"It shows that we have grasped the key problem, adopted some innovative models instead of following the outdated views of the international community to deal with the epidemic and achieved good results," Wang said. "This is the contribution China has made to the international community.

A similarly grim challenge emerged in the effort to detect those infected during the outbreak of severe acute respiratory syndrome (SARS), a viral respiratory disease. 

"In March 2003, an investigation revealed that there had been 320 infected cases, but we only received just over 20 cases. That was largely because of our outdated information reporting system," said him.

"The way traditional reporting systems work is that when doctors find infected patients, they fill out a paper report card and report it to state authorities step by step, which takes a long time. How can patients with serious infectious diseases like SARS survive this lagging and inefficient reporting system?" he said.

"We thought about how we could construct an efficient information reporting highway by taking advantage of network resources. We immediately developed our network-based reporting system, and quickly put it into operation one month later. The digital system took only six hours from diagnosis to hearing of the cases at the CDC," Wang recalled. 

Since then, Wang could keep up to date on local conditions, the number of patients and the progress of the control measures at his office. By late May of 2003, the epidemic had been effectively controlled, and the transmission route largely cut thanks to the efficiency of the electronic network. By mid-June, there were almost no new cases.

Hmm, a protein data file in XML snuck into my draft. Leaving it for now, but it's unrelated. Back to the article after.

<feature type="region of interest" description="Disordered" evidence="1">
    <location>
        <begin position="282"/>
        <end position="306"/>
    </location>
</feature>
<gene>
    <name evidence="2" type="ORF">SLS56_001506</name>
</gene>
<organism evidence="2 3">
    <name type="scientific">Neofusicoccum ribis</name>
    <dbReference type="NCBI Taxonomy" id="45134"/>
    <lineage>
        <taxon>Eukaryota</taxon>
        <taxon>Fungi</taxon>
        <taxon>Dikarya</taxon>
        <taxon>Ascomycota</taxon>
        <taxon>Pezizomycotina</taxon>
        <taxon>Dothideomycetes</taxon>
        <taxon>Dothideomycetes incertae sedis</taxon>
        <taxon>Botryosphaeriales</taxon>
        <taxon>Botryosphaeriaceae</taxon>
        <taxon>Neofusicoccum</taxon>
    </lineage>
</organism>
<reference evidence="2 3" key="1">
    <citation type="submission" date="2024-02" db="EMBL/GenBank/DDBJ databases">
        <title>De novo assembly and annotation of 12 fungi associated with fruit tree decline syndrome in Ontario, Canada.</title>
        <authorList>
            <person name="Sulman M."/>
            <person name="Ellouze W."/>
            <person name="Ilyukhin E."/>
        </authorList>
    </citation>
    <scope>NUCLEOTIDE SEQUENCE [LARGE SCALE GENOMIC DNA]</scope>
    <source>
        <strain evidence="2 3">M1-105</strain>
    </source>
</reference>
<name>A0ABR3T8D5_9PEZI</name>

In the past 70 years, it is fair to say that the biggest change in Chinese people's health has been the increase in average life expectancy, from 35 years in the early days of the founding of the People's Republic of China to 77 years today. This is thanks to infectious disease control, especially vaccinating children. 

Nowadays, the incidence of diseases such as measles and DTP (Diphtheria/Tetanus/Pertussis) in China has been greatly reduced, which reflects the remarkable achievements we have made in this respect, Wang said.

In May of 2018, a report from Lancet, a world-leading medical journal, revealed that the score for China's healthcare access and quality was 77.9 in 2016, placing it 48th out of 195 countries and regions. Between 1990 and 2016, China significantly increased its score for healthcare access and quality (an increase of 35.5 points), achieving some of the most pronounced gains worldwide. China has also seen one of the biggest improvements in medical quality.

The State Council, China's cabinet, has issued new guidelines to implement the country's Healthy China initiative and promote people's health. "A healthy China is fundamental to the rejuvenation of the Chinese nation. Without effective control of chronic diseases, we cannot achieve a 'Healthy China,'" said Wang. "That's why we are making health a national strategic priority."

Li Sikun and Hu Yuwei contributed to the story